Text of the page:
The battle has already begun for my students young souls and, in conjunction with the holy spirit, I am charged with the task of helping fill their souls with tools to help in their relationship with Our Lord and the bridegroom, the Church. I have never been so intimated before and on more than one occasion have cried thinking about how inept I feel to lead these young ones.

I am no Saint.

Saint’s are the ones who are supposed to do this, right? The “holy” ones are those who are meant to lead the young and nurture their souls to find Christ. Well, that’s not me… at least not yet.

I know full well what these students are going to face if they choose to follow Christ when they leave our tiny community.

How can I protect them when I myself am still trying to figure out this whole prayer thing?

They are going to face the enemy head on. The world outside the walls of our school and church are a playground for the enemy and it prowls, lurking behind every “pleasure” in the world, and seeking to break the strong.

Well, what I have learned in the past few months is that we are not living out our Christian faith if we don’t offer up every moment, little or big, in witness to Mary’s words at the time of the Annunciation and say “be it done unto me according to Thy word.”

It’s in our little “fiats” that we are truly becoming saints. It is in the everyday and mundane walks of life where we answer ‘yes’ to Christ’s call to us, that we are becoming not just who we are meant to be- but we are becoming fully alive in Christ Jesus.


I have never felt more fully alive than when I am with my students and encountering Christ alongside them. They are showing me Christ’s love in a real and profound way.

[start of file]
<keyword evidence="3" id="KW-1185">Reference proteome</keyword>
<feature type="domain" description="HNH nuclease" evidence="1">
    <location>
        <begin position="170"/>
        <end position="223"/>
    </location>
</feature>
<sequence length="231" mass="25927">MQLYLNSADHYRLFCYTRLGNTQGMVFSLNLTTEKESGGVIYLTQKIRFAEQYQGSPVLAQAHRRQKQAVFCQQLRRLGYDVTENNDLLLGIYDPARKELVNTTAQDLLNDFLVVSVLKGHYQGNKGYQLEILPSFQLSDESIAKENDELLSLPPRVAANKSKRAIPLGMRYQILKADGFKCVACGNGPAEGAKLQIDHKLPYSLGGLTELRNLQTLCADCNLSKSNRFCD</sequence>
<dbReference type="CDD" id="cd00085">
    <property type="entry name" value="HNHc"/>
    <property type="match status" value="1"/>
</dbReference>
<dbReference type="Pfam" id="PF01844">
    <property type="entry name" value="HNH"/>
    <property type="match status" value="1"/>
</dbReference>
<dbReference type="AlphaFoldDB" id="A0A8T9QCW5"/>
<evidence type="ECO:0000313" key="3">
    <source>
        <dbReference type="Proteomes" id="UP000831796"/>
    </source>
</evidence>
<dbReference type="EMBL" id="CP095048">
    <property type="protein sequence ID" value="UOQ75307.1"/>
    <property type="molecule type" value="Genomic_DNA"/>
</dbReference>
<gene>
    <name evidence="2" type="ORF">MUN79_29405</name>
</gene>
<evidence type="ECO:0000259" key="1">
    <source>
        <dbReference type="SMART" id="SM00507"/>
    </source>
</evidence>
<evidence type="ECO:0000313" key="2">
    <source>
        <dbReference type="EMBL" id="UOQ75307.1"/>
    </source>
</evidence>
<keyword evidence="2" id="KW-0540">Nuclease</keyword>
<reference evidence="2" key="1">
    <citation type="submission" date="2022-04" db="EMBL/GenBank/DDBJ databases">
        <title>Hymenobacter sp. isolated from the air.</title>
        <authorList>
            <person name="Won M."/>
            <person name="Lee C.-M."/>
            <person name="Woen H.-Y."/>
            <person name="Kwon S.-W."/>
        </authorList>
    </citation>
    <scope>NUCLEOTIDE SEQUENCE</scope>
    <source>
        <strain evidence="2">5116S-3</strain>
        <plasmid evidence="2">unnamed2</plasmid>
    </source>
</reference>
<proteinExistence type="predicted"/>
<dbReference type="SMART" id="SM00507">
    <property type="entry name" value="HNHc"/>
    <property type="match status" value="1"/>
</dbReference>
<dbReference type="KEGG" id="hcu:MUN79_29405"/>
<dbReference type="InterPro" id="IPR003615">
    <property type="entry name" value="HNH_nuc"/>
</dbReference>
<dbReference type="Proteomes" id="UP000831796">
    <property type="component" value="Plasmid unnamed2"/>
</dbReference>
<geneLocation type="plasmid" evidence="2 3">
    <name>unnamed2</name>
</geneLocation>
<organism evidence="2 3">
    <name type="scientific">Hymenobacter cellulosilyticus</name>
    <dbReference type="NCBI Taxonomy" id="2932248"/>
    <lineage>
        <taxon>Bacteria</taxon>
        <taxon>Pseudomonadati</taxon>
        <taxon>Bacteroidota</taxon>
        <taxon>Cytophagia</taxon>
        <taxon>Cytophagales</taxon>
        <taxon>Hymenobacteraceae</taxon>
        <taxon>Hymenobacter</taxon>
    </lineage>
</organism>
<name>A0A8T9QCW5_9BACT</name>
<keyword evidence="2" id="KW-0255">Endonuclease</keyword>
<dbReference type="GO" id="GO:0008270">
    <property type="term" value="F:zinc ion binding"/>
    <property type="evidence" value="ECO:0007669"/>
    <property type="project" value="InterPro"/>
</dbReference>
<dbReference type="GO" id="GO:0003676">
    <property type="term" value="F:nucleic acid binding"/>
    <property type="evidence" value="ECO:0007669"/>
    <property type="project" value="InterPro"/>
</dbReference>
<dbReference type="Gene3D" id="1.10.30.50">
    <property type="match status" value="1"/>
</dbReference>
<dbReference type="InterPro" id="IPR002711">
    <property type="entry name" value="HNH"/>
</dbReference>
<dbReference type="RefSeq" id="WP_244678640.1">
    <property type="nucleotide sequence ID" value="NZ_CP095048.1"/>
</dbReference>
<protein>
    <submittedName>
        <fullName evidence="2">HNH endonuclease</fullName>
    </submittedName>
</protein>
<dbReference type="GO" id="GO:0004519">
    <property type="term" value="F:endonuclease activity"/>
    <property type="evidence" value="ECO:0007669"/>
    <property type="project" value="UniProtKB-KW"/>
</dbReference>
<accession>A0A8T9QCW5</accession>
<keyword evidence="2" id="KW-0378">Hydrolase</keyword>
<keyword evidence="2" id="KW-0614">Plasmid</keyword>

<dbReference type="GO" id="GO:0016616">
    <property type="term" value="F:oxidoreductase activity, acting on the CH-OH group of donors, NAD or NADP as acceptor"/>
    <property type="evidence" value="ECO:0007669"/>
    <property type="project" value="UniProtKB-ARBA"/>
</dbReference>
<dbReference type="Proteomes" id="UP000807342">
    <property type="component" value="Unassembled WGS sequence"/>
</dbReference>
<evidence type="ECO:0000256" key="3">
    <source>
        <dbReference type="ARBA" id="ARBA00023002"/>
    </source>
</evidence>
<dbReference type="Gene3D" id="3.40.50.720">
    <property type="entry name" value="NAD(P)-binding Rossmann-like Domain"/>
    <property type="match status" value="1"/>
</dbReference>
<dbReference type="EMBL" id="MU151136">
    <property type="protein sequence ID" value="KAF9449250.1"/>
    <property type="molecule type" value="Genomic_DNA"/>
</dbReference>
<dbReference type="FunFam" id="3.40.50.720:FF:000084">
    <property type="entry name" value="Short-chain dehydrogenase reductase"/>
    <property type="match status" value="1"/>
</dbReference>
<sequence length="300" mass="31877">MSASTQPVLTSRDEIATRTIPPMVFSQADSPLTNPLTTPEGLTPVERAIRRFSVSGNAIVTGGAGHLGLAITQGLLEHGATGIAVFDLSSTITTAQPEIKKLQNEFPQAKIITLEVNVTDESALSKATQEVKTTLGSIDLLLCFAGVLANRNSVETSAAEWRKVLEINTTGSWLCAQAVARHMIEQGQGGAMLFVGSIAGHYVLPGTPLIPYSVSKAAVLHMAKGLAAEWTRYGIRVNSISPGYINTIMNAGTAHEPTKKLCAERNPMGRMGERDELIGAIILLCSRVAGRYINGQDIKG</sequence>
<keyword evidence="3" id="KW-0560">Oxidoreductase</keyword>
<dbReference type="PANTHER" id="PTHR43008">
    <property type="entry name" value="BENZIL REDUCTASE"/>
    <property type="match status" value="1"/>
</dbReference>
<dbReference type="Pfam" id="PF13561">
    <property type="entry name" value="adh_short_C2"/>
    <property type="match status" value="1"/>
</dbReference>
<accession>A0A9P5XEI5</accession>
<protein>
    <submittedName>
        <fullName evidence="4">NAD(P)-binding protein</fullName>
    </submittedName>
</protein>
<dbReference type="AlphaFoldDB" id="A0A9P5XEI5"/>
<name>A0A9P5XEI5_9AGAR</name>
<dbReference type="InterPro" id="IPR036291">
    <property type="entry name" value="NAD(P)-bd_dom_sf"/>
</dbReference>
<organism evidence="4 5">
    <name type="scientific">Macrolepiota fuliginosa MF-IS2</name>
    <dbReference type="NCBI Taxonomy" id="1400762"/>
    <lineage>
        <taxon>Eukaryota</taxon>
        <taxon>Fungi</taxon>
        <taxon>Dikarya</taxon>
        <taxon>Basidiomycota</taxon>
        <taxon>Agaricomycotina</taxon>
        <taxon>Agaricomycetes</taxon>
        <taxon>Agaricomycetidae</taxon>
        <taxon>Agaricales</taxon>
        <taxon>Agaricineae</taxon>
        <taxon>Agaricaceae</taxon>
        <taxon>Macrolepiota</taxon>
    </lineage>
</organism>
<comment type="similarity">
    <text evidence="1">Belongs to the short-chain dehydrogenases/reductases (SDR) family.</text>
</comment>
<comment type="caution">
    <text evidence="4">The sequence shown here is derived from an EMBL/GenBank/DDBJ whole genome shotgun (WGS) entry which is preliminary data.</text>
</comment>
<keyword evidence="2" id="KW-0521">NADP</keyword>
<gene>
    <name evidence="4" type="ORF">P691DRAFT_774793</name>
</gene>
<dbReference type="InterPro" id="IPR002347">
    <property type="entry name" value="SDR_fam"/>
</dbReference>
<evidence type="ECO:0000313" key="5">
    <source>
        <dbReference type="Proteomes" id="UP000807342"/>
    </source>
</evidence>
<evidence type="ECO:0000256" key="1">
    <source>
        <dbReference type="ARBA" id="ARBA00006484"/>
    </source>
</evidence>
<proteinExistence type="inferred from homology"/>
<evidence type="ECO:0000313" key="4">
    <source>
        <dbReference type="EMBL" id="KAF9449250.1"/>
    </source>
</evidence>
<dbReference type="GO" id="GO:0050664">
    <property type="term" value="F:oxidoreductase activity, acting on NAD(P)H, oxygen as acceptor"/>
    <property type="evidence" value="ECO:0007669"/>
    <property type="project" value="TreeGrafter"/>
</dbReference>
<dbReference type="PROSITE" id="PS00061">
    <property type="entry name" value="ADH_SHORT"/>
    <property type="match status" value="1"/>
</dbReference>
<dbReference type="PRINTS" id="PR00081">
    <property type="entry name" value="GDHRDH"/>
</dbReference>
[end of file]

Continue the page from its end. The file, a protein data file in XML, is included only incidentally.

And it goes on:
My students are teaching me the reality of Sainthood. I may not be totally enough for my them on my own, but I have help. The God that I fell so in love with is there with me each and every single day as I enter my school, as I collaborate with co-teachers, as I pray with my students, and as I fight for their souls. I am not alone.

1 Peter 4:10 “As each one has received a gift, use it to serve one another as good stewards of God’s varied grace.”  

Please pray for me.

 

 

True Love | Mama Edition

As I am doing the consecration to Jesus through Mary I have been growing in my love and curiosity of Mary, Our Mother. In height of that I decided I would like to write a little bit about my own Mama, JoAnn Willis.
In case you all don’t know her…. she’s the bomb.


My Mama has been such a vital role model in my life. She has been with me through it all… I mean IT ALL.
She was there when I lost my first tooth.
She was there when I went through my very first break up.
She was there and continued to call me beautiful even though I was in middle school. And awkward.
She was there when I struggled with friends in middle school.
She was there in high school when I was going through the “difficult teen” stage.
She was there when I went on my first date… and hated it.
She was there to take me out of school to go see a movie… all while telling the school I had a dentist appointment.
She was there when I got my drivers license and drove away for the first time by myself.
She was there during every track meet- no matter the weather.
She was there when I walked on the stage to receive my diploma and graduate high school.
She was there when I packed my bags to head off to college.
She was there when I came home all giddy about a boy named Tim.